As FoodCorps Service Members, we are constantly thinking about how to connect traditional school subjects to gardening and nutrition. We often teach science classes in the garden where kids can learn about plant parts, soil, garden critters and much more. It is also common to connect the garden to math (measuring) and English (reading and writing garden stories.) One of my favorite ways to connect gardening and nutrition with school learning is through social studies. One example of this is a project that Mrs. Houchin’s 3rd grade class did where they replicated farming methods from the turn of the century in Butte, Montana.
Butte is a very unique copper mining boom town in Southwest Montana. Now a city of only 34,000, Butte was at one time the largest city west of the Mississippi. Old buildings, steel mine shafts, and open pit mine and some beautiful mountain ranges dominate the landscape. It is also really cold here – even by Montana winter standards! Last year it snowed on June 17th and the temperature dropped down to 22 degrees on September 10th. Despite the unpredictably cold nights and environmental scars, Butte has three striving school gardens, several community gardeners, an abundance of backyard growers and is home to the SIFT Farm at NCAT (the National Center for Appropriate Technology) headquarters. Contrary to popular belief, it is very possible to grow food in Butte!
Farmers and gardeners have been using creative ways to extend the growing season here since the early 1900s. Last year my coworker sent me an article from the 1906 Anaconda Standard about the Chinese Gardens in Butte (can be read here). The article read:
“Queer isn’t it, that near Butte, despite all of the croakings and assertions that nothing can grow within miles of the smoke area, the most fertile areas in the state should exist? But that is strictly the case and they are found within a few miles of Butte on Basin creek and the Nine Mile. They are the Chinese gardens and are so cultivated that thousands of bushels of roots and other vegetables are raised every year from a few acres of land. And generally they are raised at a good profit too, one garden of 10 acres averaging $8,000 worth of produce every season.”
One technique they used were “hot beds.” A hot bed is essentially a cold frame, placed over an area of buried manure. The decomposing manure heats up the area from below, and the sun shining through the windows of the cold frame heats up the area from above.
Mrs. Houchin’s class learned about this old farming technique and headed out to the garden to build their own! It took a whole class period to put the cold frame together and dig a deep enough hole. The next week we placed some food scraps and some hot sheep manure from an NCAT staff member into the hole, covered it with topsoil and placed the cold frame on top. Then we planted some lettuce in the soil underneath the cold frame. The students measured the temperature of the soil inside and outside of the hot bed for a few days. Unfortunately, the Butte wind blew the cold frame off the bed and broke it. As with most of my FoodCorps experiments, it didn’t work out like I had planned, but I still think it was worthwhile!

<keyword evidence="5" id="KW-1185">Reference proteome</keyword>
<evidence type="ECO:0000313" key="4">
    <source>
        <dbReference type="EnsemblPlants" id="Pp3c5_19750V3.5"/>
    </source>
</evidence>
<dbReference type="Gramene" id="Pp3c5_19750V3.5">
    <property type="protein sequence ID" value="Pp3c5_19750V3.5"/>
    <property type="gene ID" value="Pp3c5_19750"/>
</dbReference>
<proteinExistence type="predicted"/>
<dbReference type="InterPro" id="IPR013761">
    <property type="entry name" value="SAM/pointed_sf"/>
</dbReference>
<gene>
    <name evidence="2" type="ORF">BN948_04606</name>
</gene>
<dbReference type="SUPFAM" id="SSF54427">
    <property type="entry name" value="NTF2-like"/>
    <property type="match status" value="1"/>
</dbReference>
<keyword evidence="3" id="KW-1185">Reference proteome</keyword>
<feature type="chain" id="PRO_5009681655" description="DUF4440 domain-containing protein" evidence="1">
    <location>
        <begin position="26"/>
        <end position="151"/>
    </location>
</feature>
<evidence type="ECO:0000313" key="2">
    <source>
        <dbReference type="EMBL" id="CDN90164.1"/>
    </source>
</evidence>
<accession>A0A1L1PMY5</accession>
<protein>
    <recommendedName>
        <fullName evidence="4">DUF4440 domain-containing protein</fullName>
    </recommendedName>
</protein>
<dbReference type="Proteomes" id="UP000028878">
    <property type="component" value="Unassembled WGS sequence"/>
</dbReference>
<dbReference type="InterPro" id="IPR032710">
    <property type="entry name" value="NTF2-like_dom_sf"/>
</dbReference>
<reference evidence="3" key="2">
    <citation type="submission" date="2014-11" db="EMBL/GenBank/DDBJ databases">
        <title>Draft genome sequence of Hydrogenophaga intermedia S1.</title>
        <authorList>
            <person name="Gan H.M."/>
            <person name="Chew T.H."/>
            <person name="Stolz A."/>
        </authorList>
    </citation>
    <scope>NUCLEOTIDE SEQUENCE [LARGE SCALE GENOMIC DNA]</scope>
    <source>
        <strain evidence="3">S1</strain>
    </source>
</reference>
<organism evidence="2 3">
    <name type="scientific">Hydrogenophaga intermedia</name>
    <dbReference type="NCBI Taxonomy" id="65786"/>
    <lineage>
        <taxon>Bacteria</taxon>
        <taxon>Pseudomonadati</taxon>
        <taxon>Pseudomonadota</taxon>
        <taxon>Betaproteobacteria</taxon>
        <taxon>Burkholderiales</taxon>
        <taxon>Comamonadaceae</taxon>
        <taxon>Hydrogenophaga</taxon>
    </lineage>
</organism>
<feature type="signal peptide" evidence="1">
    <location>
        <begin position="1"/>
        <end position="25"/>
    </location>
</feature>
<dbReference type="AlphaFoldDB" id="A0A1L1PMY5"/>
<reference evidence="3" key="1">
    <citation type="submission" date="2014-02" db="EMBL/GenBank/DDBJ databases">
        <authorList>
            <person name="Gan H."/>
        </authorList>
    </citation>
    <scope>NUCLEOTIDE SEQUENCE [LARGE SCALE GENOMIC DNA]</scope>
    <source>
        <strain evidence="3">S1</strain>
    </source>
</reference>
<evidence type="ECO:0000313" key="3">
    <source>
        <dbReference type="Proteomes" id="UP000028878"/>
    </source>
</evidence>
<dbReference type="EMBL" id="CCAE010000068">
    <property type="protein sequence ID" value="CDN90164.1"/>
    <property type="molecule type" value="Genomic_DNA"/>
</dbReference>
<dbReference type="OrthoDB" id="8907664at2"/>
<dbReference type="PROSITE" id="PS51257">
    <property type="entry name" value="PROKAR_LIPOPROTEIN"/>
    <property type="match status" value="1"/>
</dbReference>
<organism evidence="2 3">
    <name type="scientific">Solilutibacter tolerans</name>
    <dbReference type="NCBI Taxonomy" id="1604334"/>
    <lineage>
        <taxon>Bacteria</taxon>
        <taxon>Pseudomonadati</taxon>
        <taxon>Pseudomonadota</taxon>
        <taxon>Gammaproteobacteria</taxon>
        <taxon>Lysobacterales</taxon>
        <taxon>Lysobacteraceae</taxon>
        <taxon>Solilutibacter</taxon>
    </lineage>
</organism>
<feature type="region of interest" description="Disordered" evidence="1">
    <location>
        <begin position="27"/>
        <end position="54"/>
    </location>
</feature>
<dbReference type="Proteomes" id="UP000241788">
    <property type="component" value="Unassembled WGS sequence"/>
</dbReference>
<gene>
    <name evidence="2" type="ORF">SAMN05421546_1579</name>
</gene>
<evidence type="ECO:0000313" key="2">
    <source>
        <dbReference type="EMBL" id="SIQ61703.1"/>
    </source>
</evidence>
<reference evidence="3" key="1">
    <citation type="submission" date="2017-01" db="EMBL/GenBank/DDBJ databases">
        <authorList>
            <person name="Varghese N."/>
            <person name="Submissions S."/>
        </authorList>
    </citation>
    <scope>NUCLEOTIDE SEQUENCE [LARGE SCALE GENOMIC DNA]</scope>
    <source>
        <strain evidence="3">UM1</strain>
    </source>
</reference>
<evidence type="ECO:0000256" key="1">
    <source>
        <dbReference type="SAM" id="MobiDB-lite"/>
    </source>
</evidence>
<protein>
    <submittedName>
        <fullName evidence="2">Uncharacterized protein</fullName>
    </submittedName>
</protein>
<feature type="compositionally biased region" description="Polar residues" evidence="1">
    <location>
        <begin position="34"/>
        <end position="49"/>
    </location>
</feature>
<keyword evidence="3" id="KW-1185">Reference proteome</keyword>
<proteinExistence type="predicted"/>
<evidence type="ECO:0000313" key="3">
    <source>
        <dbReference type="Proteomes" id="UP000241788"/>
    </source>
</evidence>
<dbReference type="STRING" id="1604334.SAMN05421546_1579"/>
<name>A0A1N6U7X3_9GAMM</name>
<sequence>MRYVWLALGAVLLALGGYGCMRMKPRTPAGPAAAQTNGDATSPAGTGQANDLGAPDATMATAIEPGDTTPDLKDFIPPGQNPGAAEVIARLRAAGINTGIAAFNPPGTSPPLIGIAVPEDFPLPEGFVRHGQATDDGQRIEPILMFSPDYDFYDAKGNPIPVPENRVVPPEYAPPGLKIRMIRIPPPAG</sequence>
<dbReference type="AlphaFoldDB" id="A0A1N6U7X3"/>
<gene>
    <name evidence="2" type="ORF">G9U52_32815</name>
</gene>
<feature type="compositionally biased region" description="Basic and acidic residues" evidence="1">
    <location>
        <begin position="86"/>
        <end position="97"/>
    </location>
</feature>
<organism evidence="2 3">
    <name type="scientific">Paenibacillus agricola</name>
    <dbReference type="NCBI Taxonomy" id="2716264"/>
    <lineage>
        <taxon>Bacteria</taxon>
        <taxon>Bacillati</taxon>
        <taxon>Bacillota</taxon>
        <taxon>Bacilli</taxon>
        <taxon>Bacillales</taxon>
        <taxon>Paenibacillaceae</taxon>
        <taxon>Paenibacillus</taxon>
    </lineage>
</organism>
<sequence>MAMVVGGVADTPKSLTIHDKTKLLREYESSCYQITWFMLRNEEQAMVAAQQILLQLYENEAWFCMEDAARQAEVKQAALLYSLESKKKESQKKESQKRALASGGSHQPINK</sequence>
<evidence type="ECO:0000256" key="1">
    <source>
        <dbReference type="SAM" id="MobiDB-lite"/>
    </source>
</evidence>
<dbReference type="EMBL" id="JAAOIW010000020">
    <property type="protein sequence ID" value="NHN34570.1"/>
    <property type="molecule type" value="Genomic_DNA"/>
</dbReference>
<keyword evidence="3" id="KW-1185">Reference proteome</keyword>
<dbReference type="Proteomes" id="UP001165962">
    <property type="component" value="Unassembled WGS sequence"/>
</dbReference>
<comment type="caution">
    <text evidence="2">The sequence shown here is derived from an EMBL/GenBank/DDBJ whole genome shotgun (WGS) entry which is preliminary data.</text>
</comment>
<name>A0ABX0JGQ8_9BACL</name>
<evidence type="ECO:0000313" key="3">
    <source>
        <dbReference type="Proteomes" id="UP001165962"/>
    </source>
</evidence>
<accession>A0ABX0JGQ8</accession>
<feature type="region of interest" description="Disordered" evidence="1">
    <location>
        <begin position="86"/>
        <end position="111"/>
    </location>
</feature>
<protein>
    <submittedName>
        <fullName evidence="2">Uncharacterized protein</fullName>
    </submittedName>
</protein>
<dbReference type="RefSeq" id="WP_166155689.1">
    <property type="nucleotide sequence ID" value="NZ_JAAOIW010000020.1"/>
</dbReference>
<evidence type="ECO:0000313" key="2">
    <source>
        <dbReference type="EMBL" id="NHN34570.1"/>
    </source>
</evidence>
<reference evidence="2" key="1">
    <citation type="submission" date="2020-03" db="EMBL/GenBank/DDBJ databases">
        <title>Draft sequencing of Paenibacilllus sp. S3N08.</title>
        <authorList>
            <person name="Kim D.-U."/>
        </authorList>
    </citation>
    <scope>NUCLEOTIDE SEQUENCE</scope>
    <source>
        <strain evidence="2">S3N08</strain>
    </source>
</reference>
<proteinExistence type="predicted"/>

The students took away different things from this lesson. For some, the idea of decomposition really stuck with them. One boy stopped by the garden after school and said “I really need to tell you something,” and then continued with a story about how he had some food molding in his desk, just like the food scraps we buried in the hot bed. I hope that others will take away the curiosity and awareness that there are lots of different ways to grow, gather and eat food.
Whether students are learning about diverse food traditions and gardening techniques, food justice and farm worker’s rights, or the Chinese gardens of Butte, I hope that they come away with an awareness of the varied ways that people connect with food and the land.
Andi grew up in Maine and first fell in love with growing food after working harvest seasons at various farms. She picked strawberries as a teen, worked on a rutabaga farm, and volunteered through WOOFF on a family farm in Alaska. Andi studied Anthropology at Middlebury College, where she became interested in how people relate to their environments, in particular how we relate to food. After graduating, she spent two years working at a school for experiential education with middle school students. She loved working with the kids, and wanted to integrate farming and nutrition into her teaching. She went on to spend a season working on a diverse vegetable farm to expand her knowledge about growing food. She is excited to serve a second year with FoodCorps so she can continue to combine her passions for teaching kids, farming/gardening, and issues of food access and sustainability. Andi serves in Butte, Montana, where she works with three schools, teaching food and nutrition lessons, helping to build and maintain the school gardens, organizing a farm to school Committee, and helping the food service director purchase local food through a Harvest of the Month program.